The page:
The movie stars the luminous Zhang Ziyi, and the strikingly handsome Zheng Hao, and it's all shot against a backdrop of sweeping mountain scenery, deep in the Chinese hinterland.
My daughter loves it.

Next we try The King of Masks, a story of poverty and struggle from the 1930’s. An old magician street performer bemoans his fate in having no son to whom he can pass on his ancient art. He buys a child on the black market. But the child is a girl disguised as a boy. The man and girl develop a bond, but her secret is exposed and there are tragic results. The characters face loss, destitution, abuse, and a brush with death before finally realizing they can make a life together.

The story is difficult. Too difficult. I press the mute button a lot but we’re both unsettled and in tears over the heart wrenching drama. I apologize. Together, we agree the choice wasn't the best.


I scan the Chinese section in Netflix once more but there are so many films filled with martial arts, swords, daggers, and bloodshed. And then there’s the porn. Lots of porn, portraying Asian women as exotic …er… um… play things.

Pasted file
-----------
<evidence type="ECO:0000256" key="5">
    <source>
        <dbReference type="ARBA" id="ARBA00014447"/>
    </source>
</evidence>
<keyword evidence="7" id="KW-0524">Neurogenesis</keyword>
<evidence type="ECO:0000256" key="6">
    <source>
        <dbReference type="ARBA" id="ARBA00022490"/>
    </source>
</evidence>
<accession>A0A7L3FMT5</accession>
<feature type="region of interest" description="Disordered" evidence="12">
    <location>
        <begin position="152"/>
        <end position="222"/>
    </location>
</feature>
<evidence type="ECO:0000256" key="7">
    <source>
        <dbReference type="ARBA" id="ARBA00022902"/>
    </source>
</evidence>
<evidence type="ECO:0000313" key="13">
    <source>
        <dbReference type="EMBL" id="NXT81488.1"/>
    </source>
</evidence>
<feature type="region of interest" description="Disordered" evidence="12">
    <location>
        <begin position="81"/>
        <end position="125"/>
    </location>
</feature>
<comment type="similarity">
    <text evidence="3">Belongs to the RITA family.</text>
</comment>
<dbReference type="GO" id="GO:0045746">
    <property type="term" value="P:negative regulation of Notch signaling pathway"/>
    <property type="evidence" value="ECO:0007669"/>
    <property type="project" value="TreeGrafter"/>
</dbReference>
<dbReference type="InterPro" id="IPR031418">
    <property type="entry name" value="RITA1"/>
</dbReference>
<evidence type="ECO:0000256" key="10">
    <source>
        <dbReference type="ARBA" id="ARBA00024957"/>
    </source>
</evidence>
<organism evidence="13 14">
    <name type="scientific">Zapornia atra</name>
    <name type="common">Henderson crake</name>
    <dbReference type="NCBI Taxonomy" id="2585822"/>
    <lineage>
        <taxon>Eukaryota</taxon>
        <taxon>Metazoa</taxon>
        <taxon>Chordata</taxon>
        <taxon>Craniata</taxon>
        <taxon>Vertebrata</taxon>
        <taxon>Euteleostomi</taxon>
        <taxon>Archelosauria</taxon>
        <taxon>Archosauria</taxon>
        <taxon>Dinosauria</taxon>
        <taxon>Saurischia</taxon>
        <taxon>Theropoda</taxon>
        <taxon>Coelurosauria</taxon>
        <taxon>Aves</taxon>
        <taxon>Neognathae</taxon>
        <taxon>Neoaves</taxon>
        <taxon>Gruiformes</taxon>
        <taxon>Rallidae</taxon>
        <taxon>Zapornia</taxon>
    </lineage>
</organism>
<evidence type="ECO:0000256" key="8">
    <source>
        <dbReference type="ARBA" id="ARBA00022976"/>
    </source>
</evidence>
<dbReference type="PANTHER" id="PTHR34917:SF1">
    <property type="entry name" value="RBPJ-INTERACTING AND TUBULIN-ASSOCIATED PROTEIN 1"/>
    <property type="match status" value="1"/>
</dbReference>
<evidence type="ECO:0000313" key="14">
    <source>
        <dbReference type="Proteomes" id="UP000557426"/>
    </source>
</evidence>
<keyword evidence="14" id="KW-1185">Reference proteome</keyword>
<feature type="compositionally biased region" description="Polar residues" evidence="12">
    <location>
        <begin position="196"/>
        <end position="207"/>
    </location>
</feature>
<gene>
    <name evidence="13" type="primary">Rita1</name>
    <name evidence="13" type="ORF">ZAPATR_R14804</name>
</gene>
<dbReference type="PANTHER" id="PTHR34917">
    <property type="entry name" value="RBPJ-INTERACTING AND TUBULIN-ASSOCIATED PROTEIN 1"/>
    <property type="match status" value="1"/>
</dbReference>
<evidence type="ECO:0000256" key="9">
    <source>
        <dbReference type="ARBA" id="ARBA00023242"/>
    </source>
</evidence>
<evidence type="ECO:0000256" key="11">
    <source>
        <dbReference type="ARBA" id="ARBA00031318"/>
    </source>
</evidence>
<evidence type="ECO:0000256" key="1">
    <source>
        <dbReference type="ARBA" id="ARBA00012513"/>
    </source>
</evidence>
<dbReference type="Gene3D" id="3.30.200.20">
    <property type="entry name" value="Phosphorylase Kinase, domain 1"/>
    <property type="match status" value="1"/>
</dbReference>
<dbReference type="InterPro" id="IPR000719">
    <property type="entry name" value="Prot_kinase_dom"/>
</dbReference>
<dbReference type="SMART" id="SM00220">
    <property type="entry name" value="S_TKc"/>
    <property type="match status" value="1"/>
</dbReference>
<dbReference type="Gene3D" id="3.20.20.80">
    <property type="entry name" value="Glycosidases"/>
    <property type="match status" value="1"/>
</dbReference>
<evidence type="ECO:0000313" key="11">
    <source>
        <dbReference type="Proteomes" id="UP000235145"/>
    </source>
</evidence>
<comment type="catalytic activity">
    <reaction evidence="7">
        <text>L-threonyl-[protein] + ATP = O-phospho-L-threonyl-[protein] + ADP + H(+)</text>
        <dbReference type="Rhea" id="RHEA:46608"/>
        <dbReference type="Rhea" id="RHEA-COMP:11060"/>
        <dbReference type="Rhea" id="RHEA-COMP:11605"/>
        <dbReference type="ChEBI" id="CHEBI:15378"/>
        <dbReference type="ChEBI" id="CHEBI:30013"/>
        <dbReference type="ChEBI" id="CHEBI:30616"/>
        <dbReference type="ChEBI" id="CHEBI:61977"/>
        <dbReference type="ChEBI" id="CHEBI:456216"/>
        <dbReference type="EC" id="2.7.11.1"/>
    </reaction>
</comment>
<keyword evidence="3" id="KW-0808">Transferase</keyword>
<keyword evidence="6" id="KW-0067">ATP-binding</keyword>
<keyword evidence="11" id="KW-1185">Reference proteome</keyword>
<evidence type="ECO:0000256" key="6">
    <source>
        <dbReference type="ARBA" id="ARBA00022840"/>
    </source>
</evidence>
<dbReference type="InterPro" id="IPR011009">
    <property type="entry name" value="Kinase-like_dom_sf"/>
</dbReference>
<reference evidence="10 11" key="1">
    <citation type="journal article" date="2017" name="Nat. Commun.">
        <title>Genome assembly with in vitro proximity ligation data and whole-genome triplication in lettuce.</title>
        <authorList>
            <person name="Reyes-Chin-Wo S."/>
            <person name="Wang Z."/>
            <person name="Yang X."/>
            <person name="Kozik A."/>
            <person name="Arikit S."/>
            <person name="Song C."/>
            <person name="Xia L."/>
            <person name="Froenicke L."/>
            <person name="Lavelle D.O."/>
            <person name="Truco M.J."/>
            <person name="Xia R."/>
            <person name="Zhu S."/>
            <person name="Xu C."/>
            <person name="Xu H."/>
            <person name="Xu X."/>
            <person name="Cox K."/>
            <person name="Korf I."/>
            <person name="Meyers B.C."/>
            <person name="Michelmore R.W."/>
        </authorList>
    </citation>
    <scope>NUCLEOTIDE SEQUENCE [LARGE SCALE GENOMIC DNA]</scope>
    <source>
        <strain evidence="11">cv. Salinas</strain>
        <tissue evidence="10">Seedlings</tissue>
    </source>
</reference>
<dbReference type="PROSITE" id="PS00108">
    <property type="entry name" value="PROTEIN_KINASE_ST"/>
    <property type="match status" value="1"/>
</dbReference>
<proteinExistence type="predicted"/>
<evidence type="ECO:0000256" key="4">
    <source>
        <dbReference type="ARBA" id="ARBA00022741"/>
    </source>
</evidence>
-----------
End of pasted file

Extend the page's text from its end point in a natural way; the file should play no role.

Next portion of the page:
Time for a documentary, maybe?

My efforts here prove fruitful. I discover the BBC’s 2008 production, Wild China. The two disk series offers more than 6 hours of National Geographic-like footage of China. It’s an incredible survey of China’s vast, unique landscapes, it's remote mountains, rivers, flood plains, and deserts. It features some of China’s most amazing, most unusual wildlife, and includes the story of several local peoples, traditions, and cultures.

The documentary is a hit. We share several nights curled up under a blanket “ooh-ing” and “ahh-ing” over China’s riches.

Now, when we’re not viewing an installment of Wild China, my daughter and I curl up together to read and enjoy another new favorite: “Tales of a Chinese Grandmother,” a book I found rummaging about our local Chinatown. In the meantime, our “Netflix Queue” has grown. It now includes not only tales and documentaries from China, but children’s stories from around the world.

Are my efforts making a difference? I think so. I hope so.

A few months ago, we discovered my daughter is lactose intolerant. The other day, as she helped entertain a friend and serve up some lunch, she offered, “Sorry. We don’t have milk at our house any more. Would you like some water?” Her friend was unfazed by the news, but my daughter seemed eager to explain: “I’m lactose intolerant.”

It sounded like she was boasting -- which puzzled me. Until she added:

“It’s really a common thing you know. Among Asians. I’m Asian.”

Got any film or book recommendations to share?  I'd love it if you shared them.  Just click on the "comments" link below.